- How well does management allocate capital and execute its strategy?
- How favorable are end-market conditions?
Recall that we asked these same questions during our business valuation analysis. However, at that point, we were evaluating the potential new holding in isolation. Now we are comparing it to existing holdings. Our goal is to be confident that the holding under consideration is a superior investment to an existing holding before altering the portfolio. Therefore, we believe it’s important to compare key business attributes of a potential new holding with the business attributes of each holding that it could replace.
When it’s time to decide if a new idea makes it into the portfolio, we don’t have a formula to determine whether to replace an existing holding or allocate additional capital to one holding over another. Each decision is unique. However, two basic principles inform our decision.
- Given two companies of similar quality, we’ll allocate to the company with the wider discount to intrinsic value.
- Given two companies with similar discounts to intrinsic value, we’ll allocate to the higher-quality company.
In addition to these considerations, we keep exposures in mind when evaluating a new holding, as we have certain mandatory risk controls in place. For example, in our Global strategy, we cannot allocate more than 7% of the portfolio to any single security or more than 35% to any single sector. Often, we choose to maintain exposures below these limits. However, we will gladly allocate to the upper bound of any of our exposure limits when the opportunity presents itself.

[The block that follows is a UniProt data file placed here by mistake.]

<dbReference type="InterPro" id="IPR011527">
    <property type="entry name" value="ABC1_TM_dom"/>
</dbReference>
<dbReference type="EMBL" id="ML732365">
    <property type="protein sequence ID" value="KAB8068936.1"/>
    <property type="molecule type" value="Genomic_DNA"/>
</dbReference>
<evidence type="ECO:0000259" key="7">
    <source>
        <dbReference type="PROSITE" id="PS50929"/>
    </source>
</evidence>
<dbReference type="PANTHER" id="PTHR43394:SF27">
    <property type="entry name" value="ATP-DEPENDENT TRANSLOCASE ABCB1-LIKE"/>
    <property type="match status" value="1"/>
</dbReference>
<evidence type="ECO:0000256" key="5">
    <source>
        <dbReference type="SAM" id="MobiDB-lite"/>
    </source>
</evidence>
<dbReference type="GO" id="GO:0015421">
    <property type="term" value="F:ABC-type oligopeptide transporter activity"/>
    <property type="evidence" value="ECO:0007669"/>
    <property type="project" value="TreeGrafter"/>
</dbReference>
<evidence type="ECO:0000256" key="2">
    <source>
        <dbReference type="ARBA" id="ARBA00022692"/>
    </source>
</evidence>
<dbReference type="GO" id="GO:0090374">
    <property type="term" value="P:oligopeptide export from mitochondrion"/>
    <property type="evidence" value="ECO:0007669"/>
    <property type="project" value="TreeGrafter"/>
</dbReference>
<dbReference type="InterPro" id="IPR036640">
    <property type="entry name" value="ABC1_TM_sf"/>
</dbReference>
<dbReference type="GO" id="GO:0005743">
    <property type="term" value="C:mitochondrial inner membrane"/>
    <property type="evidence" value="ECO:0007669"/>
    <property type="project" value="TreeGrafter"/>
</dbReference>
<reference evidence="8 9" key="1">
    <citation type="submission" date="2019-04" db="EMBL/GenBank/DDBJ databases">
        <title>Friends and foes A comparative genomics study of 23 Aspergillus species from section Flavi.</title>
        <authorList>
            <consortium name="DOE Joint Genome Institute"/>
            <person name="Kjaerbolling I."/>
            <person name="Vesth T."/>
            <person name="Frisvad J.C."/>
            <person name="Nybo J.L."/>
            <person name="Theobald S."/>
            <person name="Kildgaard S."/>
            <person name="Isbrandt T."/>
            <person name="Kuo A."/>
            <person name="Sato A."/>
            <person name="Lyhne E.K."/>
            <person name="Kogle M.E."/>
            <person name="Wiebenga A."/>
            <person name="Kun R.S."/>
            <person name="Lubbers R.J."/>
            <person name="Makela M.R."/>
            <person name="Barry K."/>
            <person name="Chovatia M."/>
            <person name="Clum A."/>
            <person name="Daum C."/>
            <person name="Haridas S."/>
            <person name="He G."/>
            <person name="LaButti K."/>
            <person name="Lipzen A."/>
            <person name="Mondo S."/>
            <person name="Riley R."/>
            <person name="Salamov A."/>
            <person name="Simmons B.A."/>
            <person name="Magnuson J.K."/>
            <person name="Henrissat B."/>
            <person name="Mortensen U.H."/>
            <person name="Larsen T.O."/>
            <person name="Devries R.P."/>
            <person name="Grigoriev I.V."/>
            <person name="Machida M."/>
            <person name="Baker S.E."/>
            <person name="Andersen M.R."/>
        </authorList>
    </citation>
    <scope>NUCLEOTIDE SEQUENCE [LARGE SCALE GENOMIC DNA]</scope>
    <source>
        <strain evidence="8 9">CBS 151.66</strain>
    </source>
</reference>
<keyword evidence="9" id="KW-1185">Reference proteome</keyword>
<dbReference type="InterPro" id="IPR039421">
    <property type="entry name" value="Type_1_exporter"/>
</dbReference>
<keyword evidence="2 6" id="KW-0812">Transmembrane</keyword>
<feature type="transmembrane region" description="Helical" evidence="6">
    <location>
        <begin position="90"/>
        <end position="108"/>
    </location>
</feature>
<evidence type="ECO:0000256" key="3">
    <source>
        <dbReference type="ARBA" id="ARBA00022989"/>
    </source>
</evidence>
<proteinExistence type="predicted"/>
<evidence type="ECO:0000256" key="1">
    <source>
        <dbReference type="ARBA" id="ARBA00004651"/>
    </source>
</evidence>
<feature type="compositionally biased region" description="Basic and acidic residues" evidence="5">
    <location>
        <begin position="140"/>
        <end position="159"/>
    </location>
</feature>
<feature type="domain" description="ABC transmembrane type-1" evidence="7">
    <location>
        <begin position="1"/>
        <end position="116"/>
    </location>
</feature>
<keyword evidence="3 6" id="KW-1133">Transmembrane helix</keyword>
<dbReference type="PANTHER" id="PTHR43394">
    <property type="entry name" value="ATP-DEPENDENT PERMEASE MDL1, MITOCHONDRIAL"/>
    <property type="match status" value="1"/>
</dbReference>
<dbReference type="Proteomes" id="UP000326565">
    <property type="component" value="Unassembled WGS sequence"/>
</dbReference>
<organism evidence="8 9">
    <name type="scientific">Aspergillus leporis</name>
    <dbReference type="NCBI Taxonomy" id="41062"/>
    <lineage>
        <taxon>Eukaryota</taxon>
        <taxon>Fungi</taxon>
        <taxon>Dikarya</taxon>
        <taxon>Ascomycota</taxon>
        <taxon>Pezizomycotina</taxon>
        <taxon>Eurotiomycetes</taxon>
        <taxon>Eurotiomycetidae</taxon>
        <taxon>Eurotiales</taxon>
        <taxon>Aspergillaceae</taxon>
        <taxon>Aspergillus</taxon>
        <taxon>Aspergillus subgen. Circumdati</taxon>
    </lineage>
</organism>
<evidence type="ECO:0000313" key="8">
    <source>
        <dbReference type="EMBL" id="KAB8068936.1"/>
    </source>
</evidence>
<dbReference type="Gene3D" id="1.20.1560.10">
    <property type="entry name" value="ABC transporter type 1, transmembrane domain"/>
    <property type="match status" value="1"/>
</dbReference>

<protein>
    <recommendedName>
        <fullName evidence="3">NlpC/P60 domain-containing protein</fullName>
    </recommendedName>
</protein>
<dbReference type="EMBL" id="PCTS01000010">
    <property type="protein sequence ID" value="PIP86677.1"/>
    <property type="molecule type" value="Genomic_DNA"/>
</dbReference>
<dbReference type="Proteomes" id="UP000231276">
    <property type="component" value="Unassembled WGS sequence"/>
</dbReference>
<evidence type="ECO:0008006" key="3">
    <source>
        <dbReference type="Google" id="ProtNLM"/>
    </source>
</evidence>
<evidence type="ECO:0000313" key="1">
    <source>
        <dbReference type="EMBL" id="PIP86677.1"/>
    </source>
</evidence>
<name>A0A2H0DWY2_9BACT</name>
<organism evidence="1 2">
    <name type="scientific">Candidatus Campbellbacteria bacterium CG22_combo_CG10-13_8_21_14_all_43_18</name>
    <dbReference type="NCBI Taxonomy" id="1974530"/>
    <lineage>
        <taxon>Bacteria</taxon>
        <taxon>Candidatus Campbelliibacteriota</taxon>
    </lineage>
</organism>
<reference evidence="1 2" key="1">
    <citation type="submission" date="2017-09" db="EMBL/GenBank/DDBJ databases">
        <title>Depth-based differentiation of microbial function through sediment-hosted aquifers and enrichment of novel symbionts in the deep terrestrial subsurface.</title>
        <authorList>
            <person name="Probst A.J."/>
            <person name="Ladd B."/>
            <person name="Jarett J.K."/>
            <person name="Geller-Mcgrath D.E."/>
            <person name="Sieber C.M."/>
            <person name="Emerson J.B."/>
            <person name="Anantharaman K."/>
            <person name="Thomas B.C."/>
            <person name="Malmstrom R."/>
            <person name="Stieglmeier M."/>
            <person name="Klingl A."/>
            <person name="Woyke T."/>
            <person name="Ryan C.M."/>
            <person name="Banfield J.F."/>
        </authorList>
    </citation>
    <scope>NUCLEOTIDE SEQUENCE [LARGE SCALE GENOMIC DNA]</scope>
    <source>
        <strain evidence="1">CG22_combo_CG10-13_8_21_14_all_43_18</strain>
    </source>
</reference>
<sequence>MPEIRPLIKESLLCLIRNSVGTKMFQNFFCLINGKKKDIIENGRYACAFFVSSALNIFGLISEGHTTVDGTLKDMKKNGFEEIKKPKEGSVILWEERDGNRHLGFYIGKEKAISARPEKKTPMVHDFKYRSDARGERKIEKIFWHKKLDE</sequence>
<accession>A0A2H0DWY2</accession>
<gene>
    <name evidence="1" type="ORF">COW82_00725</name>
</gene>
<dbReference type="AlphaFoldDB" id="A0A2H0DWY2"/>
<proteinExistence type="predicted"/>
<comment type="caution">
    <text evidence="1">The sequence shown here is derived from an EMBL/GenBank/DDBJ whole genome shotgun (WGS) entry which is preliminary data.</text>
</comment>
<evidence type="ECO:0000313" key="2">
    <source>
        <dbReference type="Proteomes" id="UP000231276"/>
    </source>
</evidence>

It’s worth noting that we have not discussed how our views on various countries, currencies, or economies influence our portfolio construction process. This is intentional, as we want to fully adhere to a bottom-up process that is driven by fundamental business analysis and intrinsic value-based decision making. A thoughtful analyst already incorporates economic cycles and country factors into valuation. As portfolio managers, we follow a wide variety of companies operating throughout the world, and have formed opinions about political, economic, inflation, and market dynamics for many countries. However, we’re careful not to let our macro views unduly influence our portfolios. We’d rather compete through our business analysis and equity valuation work. This is what we do every day and what we believe to be our area of expertise. By staying focused on our core strengths, we believe we continue to improve our ability to deliver competitive returns over a full market cycle.
Originally published on May 15, 2019.
The views expressed are those of the portfolio managers as of May 2019, are subject to change, and may differ from the views of other research analysts, portfolio managers or the firm as a whole. These opinions are not intended to be a forecast of future events, a guarantee of future results, or investment advice.